Other very good Churchills have been Albert Finney in The Gathering Storm (2002), which rightly picked up a Golden Globe and Emmy, and Brendan Gleeson in Into the Storm (2009). Just as things looked good for Churchill on screen, however, a slew of frankly ridiculous revisionist films and TV shows were released, which, with the wartime generation then dead or dying, showed a shocking disregard for historical fact, while still posing as that self-contradictory, want-it-both-ways beast, the ‘docudrama’.

In The Crown (2016), the six-foot-four John Lithgow stoops to play a semi-senile Churchill (who was five-foot-six and certainly not senile), who deliberately murders 12,000 Londoners by not adopting green anti-global warming measures to defeat the London fog in 1952. He is also portrayed lying to the Queen about his stroke in 1953, whereas she was one of the first to be told about it. Similarly, Michael Gambon’s portrayal in Churchill’s Secret (2016) was ruined by unhistorical twaddle. I walked out of Quentin Tarantino’s lamentable Inglourious Basterds (2009) so I can’t report on Rod Tayor’s role as Churchill.

Easily the worst Churchill movie ever made was Churchill (2017), in which Brian Cox played a prime minister desperate to see D-Day fail. (Yes, you read that correctly.) I counted 120 historical inaccuracies in those two hours of my life I’ll never get back. Off-camera Cox spouted a series of ludicrous views about Churchill — such as that he wanted to invade Germany over the Alps — which showed that he had swallowed the views of the scriptwriter, Alex von Tunzelman, rather than doing his own research into the truth about Churchill.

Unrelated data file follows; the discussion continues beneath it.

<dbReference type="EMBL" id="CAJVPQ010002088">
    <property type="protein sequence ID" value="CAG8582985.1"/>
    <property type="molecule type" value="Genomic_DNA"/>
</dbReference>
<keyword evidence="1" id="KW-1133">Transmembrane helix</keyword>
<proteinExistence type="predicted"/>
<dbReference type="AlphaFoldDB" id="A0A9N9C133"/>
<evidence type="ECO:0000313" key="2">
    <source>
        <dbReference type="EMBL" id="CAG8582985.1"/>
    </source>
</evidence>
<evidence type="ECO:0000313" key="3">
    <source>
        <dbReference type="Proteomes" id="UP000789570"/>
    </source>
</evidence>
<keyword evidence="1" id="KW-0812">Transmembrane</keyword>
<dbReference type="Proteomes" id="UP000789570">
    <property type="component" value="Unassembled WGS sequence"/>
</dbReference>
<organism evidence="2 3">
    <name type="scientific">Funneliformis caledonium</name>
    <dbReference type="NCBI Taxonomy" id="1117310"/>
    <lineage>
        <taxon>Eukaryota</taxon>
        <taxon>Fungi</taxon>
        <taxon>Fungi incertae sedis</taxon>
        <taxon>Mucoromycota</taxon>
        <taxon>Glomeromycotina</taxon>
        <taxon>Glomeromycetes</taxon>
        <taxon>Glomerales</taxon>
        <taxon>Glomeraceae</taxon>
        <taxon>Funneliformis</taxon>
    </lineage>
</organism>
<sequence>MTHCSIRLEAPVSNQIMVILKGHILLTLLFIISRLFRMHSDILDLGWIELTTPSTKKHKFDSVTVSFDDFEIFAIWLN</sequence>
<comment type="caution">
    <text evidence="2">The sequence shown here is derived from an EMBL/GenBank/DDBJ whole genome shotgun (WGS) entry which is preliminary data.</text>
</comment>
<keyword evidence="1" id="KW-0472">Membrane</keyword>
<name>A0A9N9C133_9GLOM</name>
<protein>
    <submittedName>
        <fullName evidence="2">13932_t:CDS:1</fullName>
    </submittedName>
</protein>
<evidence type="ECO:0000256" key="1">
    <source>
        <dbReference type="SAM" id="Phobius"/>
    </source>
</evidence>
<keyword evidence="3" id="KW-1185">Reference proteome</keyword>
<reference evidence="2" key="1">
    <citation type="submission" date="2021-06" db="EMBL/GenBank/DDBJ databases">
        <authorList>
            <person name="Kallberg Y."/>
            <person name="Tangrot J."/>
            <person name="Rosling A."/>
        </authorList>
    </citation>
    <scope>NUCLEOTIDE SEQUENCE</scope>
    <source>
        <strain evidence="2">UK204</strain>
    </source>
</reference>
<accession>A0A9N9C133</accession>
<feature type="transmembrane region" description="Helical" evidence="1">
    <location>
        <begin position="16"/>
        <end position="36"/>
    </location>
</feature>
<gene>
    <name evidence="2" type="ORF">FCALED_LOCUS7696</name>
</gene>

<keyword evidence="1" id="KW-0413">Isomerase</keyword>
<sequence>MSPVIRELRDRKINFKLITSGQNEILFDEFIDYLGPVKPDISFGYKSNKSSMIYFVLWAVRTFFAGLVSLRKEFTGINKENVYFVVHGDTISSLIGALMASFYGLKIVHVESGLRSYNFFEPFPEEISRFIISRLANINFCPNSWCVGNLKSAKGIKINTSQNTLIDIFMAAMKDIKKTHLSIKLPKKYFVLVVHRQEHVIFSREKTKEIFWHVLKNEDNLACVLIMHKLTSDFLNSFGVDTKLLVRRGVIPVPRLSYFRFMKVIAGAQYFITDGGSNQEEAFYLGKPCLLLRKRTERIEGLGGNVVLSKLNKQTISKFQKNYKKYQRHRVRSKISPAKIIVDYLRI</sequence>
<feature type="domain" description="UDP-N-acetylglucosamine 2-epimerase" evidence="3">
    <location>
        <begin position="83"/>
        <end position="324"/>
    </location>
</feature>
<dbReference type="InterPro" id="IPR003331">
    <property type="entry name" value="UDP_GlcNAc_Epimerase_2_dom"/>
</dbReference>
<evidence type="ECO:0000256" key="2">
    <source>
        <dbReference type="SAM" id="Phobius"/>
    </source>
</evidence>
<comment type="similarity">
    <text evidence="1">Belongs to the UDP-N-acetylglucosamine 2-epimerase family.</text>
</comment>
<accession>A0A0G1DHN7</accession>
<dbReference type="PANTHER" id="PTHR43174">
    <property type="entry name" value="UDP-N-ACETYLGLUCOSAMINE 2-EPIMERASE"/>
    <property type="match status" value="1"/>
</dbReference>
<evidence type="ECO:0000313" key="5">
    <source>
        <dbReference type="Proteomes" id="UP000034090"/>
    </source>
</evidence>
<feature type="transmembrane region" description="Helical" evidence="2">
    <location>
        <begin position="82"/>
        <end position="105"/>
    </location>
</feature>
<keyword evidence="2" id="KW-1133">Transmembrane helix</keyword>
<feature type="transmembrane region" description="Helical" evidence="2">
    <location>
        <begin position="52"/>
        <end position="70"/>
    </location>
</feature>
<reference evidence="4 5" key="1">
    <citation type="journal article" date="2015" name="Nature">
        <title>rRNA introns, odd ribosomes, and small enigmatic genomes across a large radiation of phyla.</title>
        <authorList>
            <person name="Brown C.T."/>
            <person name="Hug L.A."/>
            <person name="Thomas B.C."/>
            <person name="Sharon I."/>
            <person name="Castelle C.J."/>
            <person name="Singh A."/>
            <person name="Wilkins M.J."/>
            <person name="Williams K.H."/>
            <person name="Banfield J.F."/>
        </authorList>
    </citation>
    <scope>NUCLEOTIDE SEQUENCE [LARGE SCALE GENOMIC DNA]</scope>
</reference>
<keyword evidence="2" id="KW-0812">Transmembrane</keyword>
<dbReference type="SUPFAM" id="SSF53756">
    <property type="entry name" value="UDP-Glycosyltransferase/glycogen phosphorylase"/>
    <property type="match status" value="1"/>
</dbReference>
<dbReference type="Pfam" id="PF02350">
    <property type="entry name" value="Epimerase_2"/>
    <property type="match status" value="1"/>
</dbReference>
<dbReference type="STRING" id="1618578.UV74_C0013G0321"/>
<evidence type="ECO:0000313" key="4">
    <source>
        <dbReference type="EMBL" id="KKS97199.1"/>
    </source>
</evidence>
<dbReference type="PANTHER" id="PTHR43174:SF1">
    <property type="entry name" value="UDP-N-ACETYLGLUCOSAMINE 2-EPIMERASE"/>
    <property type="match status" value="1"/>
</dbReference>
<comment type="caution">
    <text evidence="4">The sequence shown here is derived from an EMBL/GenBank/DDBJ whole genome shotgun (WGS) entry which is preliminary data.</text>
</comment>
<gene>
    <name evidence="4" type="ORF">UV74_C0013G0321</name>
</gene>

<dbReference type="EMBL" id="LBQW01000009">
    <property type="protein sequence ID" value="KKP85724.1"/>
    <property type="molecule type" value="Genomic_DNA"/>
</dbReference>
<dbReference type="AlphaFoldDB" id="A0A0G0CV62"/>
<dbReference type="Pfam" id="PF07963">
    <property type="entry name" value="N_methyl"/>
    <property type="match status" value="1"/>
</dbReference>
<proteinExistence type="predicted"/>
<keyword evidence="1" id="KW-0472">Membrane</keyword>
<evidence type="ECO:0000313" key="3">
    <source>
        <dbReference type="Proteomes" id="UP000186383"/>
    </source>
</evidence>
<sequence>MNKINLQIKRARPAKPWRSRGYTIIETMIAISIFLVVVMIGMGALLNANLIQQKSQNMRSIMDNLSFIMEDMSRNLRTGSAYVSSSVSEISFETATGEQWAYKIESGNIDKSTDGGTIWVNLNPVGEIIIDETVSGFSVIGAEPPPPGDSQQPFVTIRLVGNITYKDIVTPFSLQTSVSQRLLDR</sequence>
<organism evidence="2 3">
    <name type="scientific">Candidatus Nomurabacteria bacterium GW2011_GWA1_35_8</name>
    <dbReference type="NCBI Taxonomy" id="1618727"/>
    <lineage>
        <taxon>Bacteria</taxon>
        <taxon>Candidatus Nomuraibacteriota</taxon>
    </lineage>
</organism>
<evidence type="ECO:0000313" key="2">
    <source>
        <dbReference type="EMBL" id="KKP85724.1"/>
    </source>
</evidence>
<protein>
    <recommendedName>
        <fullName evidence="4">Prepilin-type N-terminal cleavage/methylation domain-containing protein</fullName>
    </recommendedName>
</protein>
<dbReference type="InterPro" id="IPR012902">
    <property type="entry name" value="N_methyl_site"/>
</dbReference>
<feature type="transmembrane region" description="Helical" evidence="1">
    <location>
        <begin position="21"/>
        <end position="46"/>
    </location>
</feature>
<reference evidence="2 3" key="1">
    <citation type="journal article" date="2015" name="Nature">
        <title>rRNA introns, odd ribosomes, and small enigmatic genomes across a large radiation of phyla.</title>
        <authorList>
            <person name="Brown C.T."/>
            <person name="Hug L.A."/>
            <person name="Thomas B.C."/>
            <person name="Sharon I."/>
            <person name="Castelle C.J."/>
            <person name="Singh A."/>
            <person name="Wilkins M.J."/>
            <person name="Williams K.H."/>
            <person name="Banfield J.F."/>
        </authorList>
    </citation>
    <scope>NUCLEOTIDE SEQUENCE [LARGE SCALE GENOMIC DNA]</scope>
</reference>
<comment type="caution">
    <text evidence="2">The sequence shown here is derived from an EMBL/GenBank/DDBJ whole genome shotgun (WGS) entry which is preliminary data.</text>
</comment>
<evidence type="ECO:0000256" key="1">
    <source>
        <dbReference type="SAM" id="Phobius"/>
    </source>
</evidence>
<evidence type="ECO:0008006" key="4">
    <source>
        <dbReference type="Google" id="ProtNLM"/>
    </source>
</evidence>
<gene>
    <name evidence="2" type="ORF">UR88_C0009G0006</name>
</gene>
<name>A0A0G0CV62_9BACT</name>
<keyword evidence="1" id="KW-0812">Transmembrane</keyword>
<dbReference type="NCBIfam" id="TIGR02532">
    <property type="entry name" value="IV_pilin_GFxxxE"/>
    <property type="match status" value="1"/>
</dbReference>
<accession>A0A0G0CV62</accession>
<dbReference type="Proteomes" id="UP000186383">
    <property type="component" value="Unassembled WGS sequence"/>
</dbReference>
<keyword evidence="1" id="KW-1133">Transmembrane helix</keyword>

Gary Oldman, by total contrast, has, through prosthetics, thoughtfulness and superb acting, caught Churchill brilliantly. He acknowledges our preconceptions about Churchill, and mildly co-opts them with charm and acuity. The supporting cast — especially Kristin Scott Thomas as Clementine and Sam West as Anthony Eden — are excellent too. Although there have been very many other creditable Churchills — David Ryall, Mel Smith, Timothy Spall, David Calder and Bob Hoskins among them — Gary Oldman now joins Robert Hardy and Simon Ward in the triumvirate of the greats.

Darkest Hour is in cinemas now.